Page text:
Iran says it has begun ‘measures’ to modify commitments to nuclear deal
Spokesman for country’s atomic agency claims actions ordered by President Rouhani in response to US sanctions do not violate 2015 agreement
Iran has begun implementing changes to its commitments under a nuclear deal with world powers, a spokesman for the country’s nuclear agency said, while stressing that the measures were not in violation of the agreement.
Spokesman Behrouz Kamalvandi of the Atomic Energy Organization of Iran said Monday that his country was beginning to set in motion actions ordered last week by President Hassan Rouhani, who had warned Iran will breach enriched uranium and heavy water limits as a response to sanctions applied by Washington after last year pulling out of the 2015 pact.
“After one year of patience, the Islamic Republic of Iran has started measures within the framework of the nuclear deal for the time being,” Kamalvandi told the al-Alam news website, according to a report on the interview from Iran’s semi-official Fars news agency. “They are no violation of the nuclear deal and we are actually using the nuclear deal’s capacities.”
Without elaborating the details of the planned action, Kamalvandi cited articles 26 and 36 of the deal, which discuss Iran’s right to suspend some of its commitments to the agreement if sanctions are brought back.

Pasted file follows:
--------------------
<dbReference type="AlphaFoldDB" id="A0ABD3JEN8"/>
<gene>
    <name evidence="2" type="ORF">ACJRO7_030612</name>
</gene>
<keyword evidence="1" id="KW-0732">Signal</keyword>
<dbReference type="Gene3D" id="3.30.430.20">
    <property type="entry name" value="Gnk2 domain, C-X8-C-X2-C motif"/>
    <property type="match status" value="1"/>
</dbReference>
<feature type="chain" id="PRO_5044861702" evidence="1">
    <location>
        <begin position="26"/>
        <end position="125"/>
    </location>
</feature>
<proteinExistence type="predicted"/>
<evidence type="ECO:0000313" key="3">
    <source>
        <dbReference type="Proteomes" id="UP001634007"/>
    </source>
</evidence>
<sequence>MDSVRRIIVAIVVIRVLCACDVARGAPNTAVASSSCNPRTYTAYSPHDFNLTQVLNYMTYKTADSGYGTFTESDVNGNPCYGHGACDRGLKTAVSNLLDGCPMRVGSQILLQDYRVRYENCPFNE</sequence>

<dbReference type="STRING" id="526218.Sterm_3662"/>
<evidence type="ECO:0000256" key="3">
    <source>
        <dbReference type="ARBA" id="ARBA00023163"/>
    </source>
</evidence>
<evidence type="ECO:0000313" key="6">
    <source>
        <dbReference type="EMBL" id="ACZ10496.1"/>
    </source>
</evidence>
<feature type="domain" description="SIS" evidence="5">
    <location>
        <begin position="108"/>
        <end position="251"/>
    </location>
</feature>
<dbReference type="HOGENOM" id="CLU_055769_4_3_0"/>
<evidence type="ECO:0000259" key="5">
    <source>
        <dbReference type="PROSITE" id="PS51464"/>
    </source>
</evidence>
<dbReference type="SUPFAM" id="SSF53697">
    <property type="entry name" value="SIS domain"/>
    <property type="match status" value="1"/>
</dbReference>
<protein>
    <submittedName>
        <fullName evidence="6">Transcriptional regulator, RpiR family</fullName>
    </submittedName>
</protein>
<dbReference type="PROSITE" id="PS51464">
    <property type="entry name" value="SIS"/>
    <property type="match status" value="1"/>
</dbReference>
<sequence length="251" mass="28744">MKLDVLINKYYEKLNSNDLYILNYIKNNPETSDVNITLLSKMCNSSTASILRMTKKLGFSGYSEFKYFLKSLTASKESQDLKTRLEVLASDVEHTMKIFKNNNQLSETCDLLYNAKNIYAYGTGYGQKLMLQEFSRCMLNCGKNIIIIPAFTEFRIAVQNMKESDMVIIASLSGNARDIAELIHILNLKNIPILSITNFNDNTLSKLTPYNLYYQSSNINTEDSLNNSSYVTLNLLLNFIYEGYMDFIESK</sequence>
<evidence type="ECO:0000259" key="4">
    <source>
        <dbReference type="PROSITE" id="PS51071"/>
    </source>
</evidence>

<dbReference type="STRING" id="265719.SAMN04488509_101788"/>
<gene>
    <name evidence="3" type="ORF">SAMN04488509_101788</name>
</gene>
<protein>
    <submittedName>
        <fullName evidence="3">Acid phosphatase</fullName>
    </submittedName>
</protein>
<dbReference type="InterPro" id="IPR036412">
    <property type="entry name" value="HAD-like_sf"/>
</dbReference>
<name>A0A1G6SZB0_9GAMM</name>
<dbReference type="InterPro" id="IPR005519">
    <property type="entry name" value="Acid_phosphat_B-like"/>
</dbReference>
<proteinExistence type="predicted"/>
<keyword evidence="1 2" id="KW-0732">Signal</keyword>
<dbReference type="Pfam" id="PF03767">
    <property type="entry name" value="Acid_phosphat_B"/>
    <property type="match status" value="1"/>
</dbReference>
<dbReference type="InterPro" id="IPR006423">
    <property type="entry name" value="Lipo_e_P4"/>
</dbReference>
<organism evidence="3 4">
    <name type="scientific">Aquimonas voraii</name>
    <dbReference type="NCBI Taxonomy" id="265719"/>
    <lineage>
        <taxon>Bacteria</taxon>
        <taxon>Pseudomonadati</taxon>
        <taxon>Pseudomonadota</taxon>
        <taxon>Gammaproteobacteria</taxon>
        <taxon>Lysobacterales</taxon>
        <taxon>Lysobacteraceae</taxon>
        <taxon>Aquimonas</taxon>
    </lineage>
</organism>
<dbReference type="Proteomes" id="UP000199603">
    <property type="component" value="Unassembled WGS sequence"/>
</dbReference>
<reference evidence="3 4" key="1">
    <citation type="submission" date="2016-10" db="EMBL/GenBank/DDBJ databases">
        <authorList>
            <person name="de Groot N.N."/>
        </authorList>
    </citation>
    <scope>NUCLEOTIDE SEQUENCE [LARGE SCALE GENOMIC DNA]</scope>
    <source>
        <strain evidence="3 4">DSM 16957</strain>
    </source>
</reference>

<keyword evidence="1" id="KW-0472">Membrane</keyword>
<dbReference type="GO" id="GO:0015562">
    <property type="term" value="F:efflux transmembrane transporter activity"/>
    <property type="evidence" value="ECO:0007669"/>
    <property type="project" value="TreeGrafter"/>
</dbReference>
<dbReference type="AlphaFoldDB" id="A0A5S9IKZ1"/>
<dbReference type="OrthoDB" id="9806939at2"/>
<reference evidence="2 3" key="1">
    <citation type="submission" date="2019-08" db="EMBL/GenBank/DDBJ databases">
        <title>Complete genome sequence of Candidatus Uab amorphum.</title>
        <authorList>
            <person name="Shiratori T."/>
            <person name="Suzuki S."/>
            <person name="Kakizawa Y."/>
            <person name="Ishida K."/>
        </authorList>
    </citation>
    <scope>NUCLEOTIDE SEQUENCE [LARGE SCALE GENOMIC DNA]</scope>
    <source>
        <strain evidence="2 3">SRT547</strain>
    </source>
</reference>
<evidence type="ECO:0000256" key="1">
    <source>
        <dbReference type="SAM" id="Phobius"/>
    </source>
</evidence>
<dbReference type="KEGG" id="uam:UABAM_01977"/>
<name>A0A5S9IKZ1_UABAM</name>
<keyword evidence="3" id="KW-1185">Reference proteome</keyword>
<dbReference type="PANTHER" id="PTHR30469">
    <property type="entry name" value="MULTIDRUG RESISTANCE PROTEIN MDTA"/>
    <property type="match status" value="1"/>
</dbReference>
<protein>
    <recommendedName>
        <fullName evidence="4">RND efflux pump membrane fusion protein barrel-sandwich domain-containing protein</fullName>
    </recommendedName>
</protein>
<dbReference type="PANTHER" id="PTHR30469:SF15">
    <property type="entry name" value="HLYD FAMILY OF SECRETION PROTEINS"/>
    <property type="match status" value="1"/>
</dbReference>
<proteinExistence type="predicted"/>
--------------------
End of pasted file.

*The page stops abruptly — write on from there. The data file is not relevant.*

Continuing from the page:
The United Nations’ nuclear watchdog, the International Atomic Energy Agency, says Iran has previously complied with the terms of the 2015 nuclear deal, which saw it limit its enrichment of uranium in exchange for the lifting of economic sanctions. But renewed American sanctions have wreaked havoc on Iran’s already-anemic economy, while promised help from European partners in the deal haven’t alleviated the pain.
Commenting on the role of the IAEA, Kamalvandi said it is an observer, not a judge.
Rouhani said in a televised address last Wednesday, a year after the US withdrew from the accord, that signatories to the deal have 60 days to come up with a plan to shield his country — already laboring under economic hardship — from new sanctions imposed by US President Donald Trump. If negotiations fail, Iran will restart uranium enrichment to levels banned under the agreement, he warned.
Iran had stopped its sale of excess uranium and heavy water as a first step, Rouhani said, something required under the deal. A week earlier the US ended deals allowing Iran to exchange its enriched uranium for unrefined yellowcake uranium with Russia, and to sell its heavy water, which is used as a coolant in nuclear reactors, to Oman.
European powers have since rejected the “ultimatums” from Tehran, but vowed to fight to save the deal itself. The European Union has urged Iran to respect the international agreement, saying it aims to continue trading with the country despite US sanctions.
Following Rouhani’s announcement last week, Kamalvandi, the Iranian atomic agency spokesman, said that his country’s intention was to strengthen the deal and “bring it back on track.”
The Trump administration pulled America out of the deal in May 2018, saying it does nothing to stop Iran from developing missiles or destabilizing the Middle East. The Europeans insist that the pact is an important pillar of regional and global security and was never meant to address those other issues.
Already high tensions skyrocketed last week as US National Security Adviser John Bolton said that the United States was sending an aircraft carrier strike group and a bomber task force to the Middle East in a “clear and unmistakable” message to Iran.